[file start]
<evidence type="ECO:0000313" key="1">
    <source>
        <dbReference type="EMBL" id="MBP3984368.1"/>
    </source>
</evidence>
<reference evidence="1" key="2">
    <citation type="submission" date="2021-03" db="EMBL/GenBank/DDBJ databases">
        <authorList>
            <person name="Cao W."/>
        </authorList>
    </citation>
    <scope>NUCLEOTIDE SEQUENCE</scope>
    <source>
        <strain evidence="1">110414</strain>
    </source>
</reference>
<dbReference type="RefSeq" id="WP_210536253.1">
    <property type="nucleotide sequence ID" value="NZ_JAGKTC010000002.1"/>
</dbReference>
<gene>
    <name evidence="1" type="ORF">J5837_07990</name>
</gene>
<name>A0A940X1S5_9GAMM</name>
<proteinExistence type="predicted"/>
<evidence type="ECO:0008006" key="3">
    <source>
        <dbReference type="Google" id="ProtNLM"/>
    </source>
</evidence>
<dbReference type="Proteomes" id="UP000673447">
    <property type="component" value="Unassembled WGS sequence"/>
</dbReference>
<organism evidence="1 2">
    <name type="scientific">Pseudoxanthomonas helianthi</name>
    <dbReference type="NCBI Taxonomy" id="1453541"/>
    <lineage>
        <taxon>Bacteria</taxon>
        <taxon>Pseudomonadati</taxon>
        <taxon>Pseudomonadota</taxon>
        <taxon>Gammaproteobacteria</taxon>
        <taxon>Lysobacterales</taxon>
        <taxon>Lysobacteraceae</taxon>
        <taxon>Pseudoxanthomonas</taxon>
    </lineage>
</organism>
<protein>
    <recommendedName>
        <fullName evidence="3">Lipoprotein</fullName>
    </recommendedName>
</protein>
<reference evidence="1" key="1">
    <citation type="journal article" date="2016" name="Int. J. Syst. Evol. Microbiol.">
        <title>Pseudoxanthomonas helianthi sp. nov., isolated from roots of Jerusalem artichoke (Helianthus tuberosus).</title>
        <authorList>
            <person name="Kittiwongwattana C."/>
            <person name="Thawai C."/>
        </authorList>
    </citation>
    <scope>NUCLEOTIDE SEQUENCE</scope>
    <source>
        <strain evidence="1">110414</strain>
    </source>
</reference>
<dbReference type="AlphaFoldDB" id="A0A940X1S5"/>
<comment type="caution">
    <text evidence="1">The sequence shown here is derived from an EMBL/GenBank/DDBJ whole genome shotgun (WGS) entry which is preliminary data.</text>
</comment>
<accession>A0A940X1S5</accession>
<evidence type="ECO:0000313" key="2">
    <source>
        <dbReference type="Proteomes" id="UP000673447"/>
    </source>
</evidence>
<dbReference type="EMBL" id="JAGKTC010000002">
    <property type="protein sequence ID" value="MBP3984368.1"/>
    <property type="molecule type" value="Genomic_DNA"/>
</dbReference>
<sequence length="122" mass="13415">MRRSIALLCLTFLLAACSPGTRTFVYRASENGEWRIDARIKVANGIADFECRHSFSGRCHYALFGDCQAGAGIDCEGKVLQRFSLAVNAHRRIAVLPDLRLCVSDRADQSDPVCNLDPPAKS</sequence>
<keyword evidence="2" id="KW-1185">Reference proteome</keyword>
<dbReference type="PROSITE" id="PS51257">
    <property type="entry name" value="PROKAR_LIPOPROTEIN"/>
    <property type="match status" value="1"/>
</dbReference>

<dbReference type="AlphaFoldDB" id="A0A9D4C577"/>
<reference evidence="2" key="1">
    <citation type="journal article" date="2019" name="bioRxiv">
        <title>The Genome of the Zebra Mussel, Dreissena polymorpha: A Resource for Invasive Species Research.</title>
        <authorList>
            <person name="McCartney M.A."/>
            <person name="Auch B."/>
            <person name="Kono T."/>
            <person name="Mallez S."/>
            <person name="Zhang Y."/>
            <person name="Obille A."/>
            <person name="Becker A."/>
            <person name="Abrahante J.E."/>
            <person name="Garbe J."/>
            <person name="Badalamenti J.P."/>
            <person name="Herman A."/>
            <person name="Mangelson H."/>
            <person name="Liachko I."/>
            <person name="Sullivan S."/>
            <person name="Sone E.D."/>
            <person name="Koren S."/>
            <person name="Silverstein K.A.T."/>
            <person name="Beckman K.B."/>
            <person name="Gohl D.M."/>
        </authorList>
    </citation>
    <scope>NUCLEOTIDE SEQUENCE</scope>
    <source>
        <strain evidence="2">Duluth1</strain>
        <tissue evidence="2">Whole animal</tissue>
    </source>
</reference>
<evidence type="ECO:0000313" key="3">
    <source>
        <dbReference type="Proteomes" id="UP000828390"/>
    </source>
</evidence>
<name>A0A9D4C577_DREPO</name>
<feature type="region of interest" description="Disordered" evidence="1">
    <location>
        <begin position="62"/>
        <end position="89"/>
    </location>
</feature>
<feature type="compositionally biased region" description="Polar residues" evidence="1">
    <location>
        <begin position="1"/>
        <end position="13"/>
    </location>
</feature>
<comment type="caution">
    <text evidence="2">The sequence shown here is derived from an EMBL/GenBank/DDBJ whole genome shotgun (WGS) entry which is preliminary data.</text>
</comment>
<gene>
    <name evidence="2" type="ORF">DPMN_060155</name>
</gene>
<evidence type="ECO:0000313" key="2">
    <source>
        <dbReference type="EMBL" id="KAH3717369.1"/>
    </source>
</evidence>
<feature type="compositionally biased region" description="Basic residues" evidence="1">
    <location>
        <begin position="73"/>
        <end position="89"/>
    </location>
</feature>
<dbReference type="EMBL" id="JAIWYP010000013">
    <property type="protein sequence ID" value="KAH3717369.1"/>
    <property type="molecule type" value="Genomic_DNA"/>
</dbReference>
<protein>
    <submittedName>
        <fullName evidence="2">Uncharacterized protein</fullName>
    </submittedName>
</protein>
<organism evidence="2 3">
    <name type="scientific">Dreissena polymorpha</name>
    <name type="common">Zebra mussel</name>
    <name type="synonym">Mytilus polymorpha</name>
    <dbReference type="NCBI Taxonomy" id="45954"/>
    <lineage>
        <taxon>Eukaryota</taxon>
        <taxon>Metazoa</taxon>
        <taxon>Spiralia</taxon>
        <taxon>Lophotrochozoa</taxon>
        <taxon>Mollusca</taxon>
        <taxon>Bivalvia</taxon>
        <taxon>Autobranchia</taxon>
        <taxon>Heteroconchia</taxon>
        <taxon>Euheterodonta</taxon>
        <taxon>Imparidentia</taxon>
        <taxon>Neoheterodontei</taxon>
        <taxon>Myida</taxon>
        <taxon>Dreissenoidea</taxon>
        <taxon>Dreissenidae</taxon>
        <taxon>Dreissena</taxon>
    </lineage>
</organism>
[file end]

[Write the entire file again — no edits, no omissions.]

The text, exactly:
<evidence type="ECO:0000313" key="1">
    <source>
        <dbReference type="EMBL" id="MBP3984368.1"/>
    </source>
</evidence>
<reference evidence="1" key="2">
    <citation type="submission" date="2021-03" db="EMBL/GenBank/DDBJ databases">
        <authorList>
            <person name="Cao W."/>
        </authorList>
    </citation>
    <scope>NUCLEOTIDE SEQUENCE</scope>
    <source>
        <strain evidence="1">110414</strain>
    </source>
</reference>
<dbReference type="RefSeq" id="WP_210536253.1">
    <property type="nucleotide sequence ID" value="NZ_JAGKTC010000002.1"/>
</dbReference>
<gene>
    <name evidence="1" type="ORF">J5837_07990</name>
</gene>
<name>A0A940X1S5_9GAMM</name>
<proteinExistence type="predicted"/>
<evidence type="ECO:0008006" key="3">
    <source>
        <dbReference type="Google" id="ProtNLM"/>
    </source>
</evidence>
<dbReference type="Proteomes" id="UP000673447">
    <property type="component" value="Unassembled WGS sequence"/>
</dbReference>
<organism evidence="1 2">
    <name type="scientific">Pseudoxanthomonas helianthi</name>
    <dbReference type="NCBI Taxonomy" id="1453541"/>
    <lineage>
        <taxon>Bacteria</taxon>
        <taxon>Pseudomonadati</taxon>
        <taxon>Pseudomonadota</taxon>
        <taxon>Gammaproteobacteria</taxon>
        <taxon>Lysobacterales</taxon>
        <taxon>Lysobacteraceae</taxon>
        <taxon>Pseudoxanthomonas</taxon>
    </lineage>
</organism>
<protein>
    <recommendedName>
        <fullName evidence="3">Lipoprotein</fullName>
    </recommendedName>
</protein>
<reference evidence="1" key="1">
    <citation type="journal article" date="2016" name="Int. J. Syst. Evol. Microbiol.">
        <title>Pseudoxanthomonas helianthi sp. nov., isolated from roots of Jerusalem artichoke (Helianthus tuberosus).</title>
        <authorList>
            <person name="Kittiwongwattana C."/>
            <person name="Thawai C."/>
        </authorList>
    </citation>
    <scope>NUCLEOTIDE SEQUENCE</scope>
    <source>
        <strain evidence="1">110414</strain>
    </source>
</reference>
<dbReference type="AlphaFoldDB" id="A0A940X1S5"/>
<comment type="caution">
    <text evidence="1">The sequence shown here is derived from an EMBL/GenBank/DDBJ whole genome shotgun (WGS) entry which is preliminary data.</text>
</comment>
<accession>A0A940X1S5</accession>
<evidence type="ECO:0000313" key="2">
    <source>
        <dbReference type="Proteomes" id="UP000673447"/>
    </source>
</evidence>
<dbReference type="EMBL" id="JAGKTC010000002">
    <property type="protein sequence ID" value="MBP3984368.1"/>
    <property type="molecule type" value="Genomic_DNA"/>
</dbReference>
<sequence length="122" mass="13415">MRRSIALLCLTFLLAACSPGTRTFVYRASENGEWRIDARIKVANGIADFECRHSFSGRCHYALFGDCQAGAGIDCEGKVLQRFSLAVNAHRRIAVLPDLRLCVSDRADQSDPVCNLDPPAKS</sequence>
<keyword evidence="2" id="KW-1185">Reference proteome</keyword>
<dbReference type="PROSITE" id="PS51257">
    <property type="entry name" value="PROKAR_LIPOPROTEIN"/>
    <property type="match status" value="1"/>
</dbReference>

<dbReference type="AlphaFoldDB" id="A0A9D4C577"/>
<reference evidence="2" key="1">
    <citation type="journal article" date="2019" name="bioRxiv">
        <title>The Genome of the Zebra Mussel, Dreissena polymorpha: A Resource for Invasive Species Research.</title>
        <authorList>
            <person name="McCartney M.A."/>
            <person name="Auch B."/>
            <person name="Kono T."/>
            <person name="Mallez S."/>
            <person name="Zhang Y."/>
            <person name="Obille A."/>
            <person name="Becker A."/>
            <person name="Abrahante J.E."/>
            <person name="Garbe J."/>
            <person name="Badalamenti J.P."/>
            <person name="Herman A."/>
            <person name="Mangelson H."/>
            <person name="Liachko I."/>
            <person name="Sullivan S."/>
            <person name="Sone E.D."/>
            <person name="Koren S."/>
            <person name="Silverstein K.A.T."/>
            <person name="Beckman K.B."/>
            <person name="Gohl D.M."/>
        </authorList>
    </citation>
    <scope>NUCLEOTIDE SEQUENCE</scope>
    <source>
        <strain evidence="2">Duluth1</strain>
        <tissue evidence="2">Whole animal</tissue>
    </source>
</reference>
<evidence type="ECO:0000313" key="3">
    <source>
        <dbReference type="Proteomes" id="UP000828390"/>
    </source>
</evidence>
<name>A0A9D4C577_DREPO</name>
<feature type="region of interest" description="Disordered" evidence="1">
    <location>
        <begin position="62"/>
        <end position="89"/>
    </location>
</feature>
<feature type="compositionally biased region" description="Polar residues" evidence="1">
    <location>
        <begin position="1"/>
        <end position="13"/>
    </location>
</feature>
<comment type="caution">
    <text evidence="2">The sequence shown here is derived from an EMBL/GenBank/DDBJ whole genome shotgun (WGS) entry which is preliminary data.</text>
</comment>
<gene>
    <name evidence="2" type="ORF">DPMN_060155</name>
</gene>
<evidence type="ECO:0000313" key="2">
    <source>
        <dbReference type="EMBL" id="KAH3717369.1"/>
    </source>
</evidence>
<feature type="compositionally biased region" description="Basic residues" evidence="1">
    <location>
        <begin position="73"/>
        <end position="89"/>
    </location>
</feature>
<dbReference type="EMBL" id="JAIWYP010000013">
    <property type="protein sequence ID" value="KAH3717369.1"/>
    <property type="molecule type" value="Genomic_DNA"/>
</dbReference>
<protein>
    <submittedName>
        <fullName evidence="2">Uncharacterized protein</fullName>
    </submittedName>
</protein>
<organism evidence="2 3">
    <name type="scientific">Dreissena polymorpha</name>
    <name type="common">Zebra mussel</name>
    <name type="synonym">Mytilus polymorpha</name>
    <dbReference type="NCBI Taxonomy" id="45954"/>
    <lineage>
        <taxon>Eukaryota</taxon>
        <taxon>Metazoa</taxon>
        <taxon>Spiralia</taxon>
        <taxon>Lophotrochozoa</taxon>
        <taxon>Mollusca</taxon>
        <taxon>Bivalvia</taxon>
        <taxon>Autobranchia</taxon>
        <taxon>Heteroconchia</taxon>
        <taxon>Euheterodonta</taxon>
        <taxon>Imparidentia</taxon>
        <taxon>Neoheterodontei</taxon>
        <taxon>Myida</taxon>
        <taxon>Dreissenoidea</taxon>
        <taxon>Dreissenidae</taxon>
        <taxon>Dreissena</taxon>
    </lineage>
</organism>